Shooting films in India is tough, mainly because of the bureaucratic nature of the government in granting permissions. There are some happy exceptions, though. Bhopal and some other cities in Madhya Pradesh are possibly the best places to shoot. At times, producers have got permissions from the agencies concerned in real time.
From the chief minister’s office down the line, every department is coordinated and cooperative. But in places like Jaisalmer in Rajasthan and other border areas, the process takes up to seven to 15 days. Due to security concerns, applications need clearance from six different departments.
That is why one needs a good line producer who can make your job easy when it comes to securing permissions from government bodies. In places where shoots frequently take place, line producers are experts and are real handy as they know exactly how to deal with thorny issues.
Yet, a lot needs to be done in this regard. Provisions like one-window clearance and tatkal clearance would be hugely helpful while we need to make transporting equipment from one state to another hassle-free at all check posts.
But to achieve this, state governments must recognise filmmaking as a serious business, like foreign governments do, and formulate policies in this regard. The government departments and agencies concerned must look upon this as their responsibility rather than a burden or additional work.
A few states like UP and Haryana have made some strides in this direction as they have started formulating policies for films. Hopefully, other states will follow suit.
Highway, Rockstar, Tamasha
Our industry definitely faces a lot of issues and one of the major issues is the location hunt, especially within India. Our industry is based in Mumbai and it’s the most difficult place to shoot. First, you need so many permissions from so many departments for every location. In getting those permissions, corruption is the major problem we face. Then come the corrupt worker unions in cities like Mumbai and Chennai. The bigger the city, the more problems we face.
Though some states say they give rebates, there is no proper rebate structure. This is not the case in European countries. When you shoot abroad, your money comes back to you.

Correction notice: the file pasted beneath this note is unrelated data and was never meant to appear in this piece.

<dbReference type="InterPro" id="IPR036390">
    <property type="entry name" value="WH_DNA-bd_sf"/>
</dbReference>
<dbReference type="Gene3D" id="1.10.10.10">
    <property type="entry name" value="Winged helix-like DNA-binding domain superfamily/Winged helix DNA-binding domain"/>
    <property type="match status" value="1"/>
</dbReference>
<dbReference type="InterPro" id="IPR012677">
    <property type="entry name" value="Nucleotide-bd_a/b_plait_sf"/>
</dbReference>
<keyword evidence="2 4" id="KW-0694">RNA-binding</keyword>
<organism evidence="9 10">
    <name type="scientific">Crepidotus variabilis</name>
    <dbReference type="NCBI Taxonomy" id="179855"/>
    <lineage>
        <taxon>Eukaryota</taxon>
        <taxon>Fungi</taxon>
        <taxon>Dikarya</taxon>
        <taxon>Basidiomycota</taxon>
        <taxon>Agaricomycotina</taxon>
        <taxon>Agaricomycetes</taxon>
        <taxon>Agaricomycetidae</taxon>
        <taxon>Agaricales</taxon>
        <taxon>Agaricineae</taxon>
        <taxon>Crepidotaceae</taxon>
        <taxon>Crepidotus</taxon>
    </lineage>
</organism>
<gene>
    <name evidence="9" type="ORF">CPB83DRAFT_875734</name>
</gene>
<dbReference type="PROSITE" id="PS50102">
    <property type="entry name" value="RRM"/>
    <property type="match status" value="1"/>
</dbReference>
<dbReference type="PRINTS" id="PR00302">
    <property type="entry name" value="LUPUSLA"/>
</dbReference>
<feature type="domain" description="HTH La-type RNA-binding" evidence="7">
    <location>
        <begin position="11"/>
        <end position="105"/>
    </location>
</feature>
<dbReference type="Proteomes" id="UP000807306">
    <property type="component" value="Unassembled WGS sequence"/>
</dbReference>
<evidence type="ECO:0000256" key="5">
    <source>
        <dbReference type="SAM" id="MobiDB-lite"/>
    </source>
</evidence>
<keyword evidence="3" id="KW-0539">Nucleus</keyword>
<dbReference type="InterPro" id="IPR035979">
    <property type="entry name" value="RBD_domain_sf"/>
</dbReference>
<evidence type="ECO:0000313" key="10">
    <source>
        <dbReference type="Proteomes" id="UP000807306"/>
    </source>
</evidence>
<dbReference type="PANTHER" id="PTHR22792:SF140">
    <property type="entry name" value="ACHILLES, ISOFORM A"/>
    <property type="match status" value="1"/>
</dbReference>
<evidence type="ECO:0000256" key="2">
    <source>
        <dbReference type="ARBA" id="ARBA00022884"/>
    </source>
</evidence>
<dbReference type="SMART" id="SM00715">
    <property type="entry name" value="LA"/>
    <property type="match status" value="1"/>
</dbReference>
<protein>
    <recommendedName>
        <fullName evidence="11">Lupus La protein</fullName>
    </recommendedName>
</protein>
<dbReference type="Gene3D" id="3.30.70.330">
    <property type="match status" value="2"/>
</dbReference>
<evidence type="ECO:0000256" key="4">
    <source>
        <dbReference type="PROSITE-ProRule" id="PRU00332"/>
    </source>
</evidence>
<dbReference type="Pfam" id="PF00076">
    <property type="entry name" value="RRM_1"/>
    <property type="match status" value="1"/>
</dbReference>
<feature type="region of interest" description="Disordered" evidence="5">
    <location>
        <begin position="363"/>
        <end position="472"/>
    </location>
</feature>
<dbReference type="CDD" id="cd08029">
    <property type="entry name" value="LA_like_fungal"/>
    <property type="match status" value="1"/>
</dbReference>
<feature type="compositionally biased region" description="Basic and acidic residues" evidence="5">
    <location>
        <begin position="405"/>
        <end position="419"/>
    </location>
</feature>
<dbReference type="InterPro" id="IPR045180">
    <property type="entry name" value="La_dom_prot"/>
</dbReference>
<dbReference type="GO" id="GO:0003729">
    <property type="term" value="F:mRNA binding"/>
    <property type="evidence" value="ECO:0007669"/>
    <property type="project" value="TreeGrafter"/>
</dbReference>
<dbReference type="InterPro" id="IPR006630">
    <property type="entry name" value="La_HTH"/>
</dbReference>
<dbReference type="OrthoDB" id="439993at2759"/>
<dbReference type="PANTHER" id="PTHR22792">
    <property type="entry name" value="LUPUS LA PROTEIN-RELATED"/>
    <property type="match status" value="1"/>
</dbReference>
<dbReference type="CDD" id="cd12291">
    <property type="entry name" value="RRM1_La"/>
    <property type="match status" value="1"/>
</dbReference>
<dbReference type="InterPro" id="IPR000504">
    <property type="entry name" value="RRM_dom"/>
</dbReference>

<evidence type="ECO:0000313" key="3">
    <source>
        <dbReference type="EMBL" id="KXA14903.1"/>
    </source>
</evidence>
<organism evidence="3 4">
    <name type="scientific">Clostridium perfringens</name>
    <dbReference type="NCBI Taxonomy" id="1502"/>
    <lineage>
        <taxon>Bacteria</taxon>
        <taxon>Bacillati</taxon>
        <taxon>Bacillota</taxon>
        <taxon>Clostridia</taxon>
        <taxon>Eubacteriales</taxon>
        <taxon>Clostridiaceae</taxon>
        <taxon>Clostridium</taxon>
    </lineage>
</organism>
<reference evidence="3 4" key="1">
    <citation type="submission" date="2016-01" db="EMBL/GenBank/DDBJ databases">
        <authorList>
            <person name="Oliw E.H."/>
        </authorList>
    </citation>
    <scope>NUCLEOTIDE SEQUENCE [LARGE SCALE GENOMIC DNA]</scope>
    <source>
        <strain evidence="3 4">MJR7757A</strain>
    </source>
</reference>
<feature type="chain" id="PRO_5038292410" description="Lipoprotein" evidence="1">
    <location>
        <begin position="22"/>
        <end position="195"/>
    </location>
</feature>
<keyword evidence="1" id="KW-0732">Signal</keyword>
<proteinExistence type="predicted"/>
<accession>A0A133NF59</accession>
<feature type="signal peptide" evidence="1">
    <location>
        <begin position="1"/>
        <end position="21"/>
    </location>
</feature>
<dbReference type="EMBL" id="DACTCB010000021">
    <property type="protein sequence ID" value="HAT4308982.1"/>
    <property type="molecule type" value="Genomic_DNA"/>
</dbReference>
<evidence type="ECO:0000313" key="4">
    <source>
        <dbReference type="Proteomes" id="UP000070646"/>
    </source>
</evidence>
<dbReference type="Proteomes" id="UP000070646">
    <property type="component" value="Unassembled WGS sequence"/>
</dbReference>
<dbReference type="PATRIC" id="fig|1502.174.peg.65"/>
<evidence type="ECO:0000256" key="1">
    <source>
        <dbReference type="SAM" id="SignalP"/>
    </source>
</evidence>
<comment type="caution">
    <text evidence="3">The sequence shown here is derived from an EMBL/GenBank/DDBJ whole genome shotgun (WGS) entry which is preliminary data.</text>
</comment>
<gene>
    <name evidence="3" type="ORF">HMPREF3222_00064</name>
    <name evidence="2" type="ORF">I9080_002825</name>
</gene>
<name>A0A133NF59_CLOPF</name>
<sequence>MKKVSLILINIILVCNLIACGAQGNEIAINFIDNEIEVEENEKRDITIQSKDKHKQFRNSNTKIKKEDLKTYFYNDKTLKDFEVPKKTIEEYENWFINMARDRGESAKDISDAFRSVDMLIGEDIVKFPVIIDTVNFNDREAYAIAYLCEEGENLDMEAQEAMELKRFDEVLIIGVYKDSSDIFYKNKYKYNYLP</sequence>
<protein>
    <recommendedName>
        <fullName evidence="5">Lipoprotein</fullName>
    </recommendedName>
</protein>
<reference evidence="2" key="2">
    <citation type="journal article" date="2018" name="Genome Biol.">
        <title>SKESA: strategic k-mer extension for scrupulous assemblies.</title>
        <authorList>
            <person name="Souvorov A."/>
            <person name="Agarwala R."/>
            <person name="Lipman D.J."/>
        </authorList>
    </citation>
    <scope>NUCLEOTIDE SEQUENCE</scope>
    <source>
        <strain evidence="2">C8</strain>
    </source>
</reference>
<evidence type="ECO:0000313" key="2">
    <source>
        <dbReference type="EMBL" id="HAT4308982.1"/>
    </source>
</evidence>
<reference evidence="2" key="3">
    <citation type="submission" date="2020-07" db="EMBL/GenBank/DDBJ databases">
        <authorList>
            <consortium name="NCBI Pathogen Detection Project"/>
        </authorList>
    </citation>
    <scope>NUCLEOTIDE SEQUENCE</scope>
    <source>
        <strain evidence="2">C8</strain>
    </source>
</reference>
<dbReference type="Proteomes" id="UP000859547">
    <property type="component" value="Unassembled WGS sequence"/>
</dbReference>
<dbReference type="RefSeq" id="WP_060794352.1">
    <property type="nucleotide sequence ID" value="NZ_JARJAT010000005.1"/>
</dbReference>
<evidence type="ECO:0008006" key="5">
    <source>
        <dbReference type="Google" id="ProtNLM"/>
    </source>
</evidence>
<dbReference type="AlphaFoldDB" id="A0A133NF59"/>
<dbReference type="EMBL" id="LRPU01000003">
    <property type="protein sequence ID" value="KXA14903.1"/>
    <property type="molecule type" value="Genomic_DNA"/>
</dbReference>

There is the other side too – the advantages of shooting in India. You can control the budget. The control remains in your hands rather than with the local line producer. Also, labour is cheap, and you can shoot big crowd scenes only in India because extras cost far too much abroad.
Many countries provide rebates to promote tourism to their country, whereas we still don’t have a proper Film Commission. Films have a great impact on the human psyche, and after watching a film they like, a lot of people want to visit the country or state shown in it. So the tourism of India and its states could be increased if tourism departments helped film people shoot.
Instead, there is no proper infrastructure to reach and shoot in some of the most beautiful parts of India, like Arunachal Pradesh and the rest of the north-east or the interiors of Himachal Pradesh. The corruption in government departments makes it more difficult to shoot in these locations.
We were shooting for Highway in Aru Valley and Kaza, and it was very challenging. You can’t think of going there with big stars because of the lack of infrastructure. And yet the locations are so beautiful that you wonder why we go abroad and spend so much, when we have this in India.
All state governments should appoint a one-point contact person for filmmakers. State governments should promote untouched, beautiful areas for filmmaking by offering financial or infrastructural support, which will eventually help boost tourism of their state.
Film people also need to stop paying for permissions. We need to come together, set up a system and follow it in order to make things easier.
Till the late ’80s and early ‘90s, movies were shot mainly indoors—on sets and studio floors with the exception of only certain action sequences…chases and some dance numbers. However, in recent times, with a sea change in the Indian viewer’s choices and appetite for new and different content, cinema has become realistic, believable and relatable.
Naturally, this means studio floors and sets are giving way to real and live locations and this means capturing the atmosphere of the shoot as it occurs. During the shoot of Shootout At Wadala, in a lane in Dongri in Mumbai, at 3 am, Anil Kapoor, John Abraham, Manoj Bajpayee and Sonu Sood shot a scene with rabble-rousing lines packed with heavy action sequences. The added thrill was that all this took place in front of thousands of people, making it one of the most memorable sequences from the film.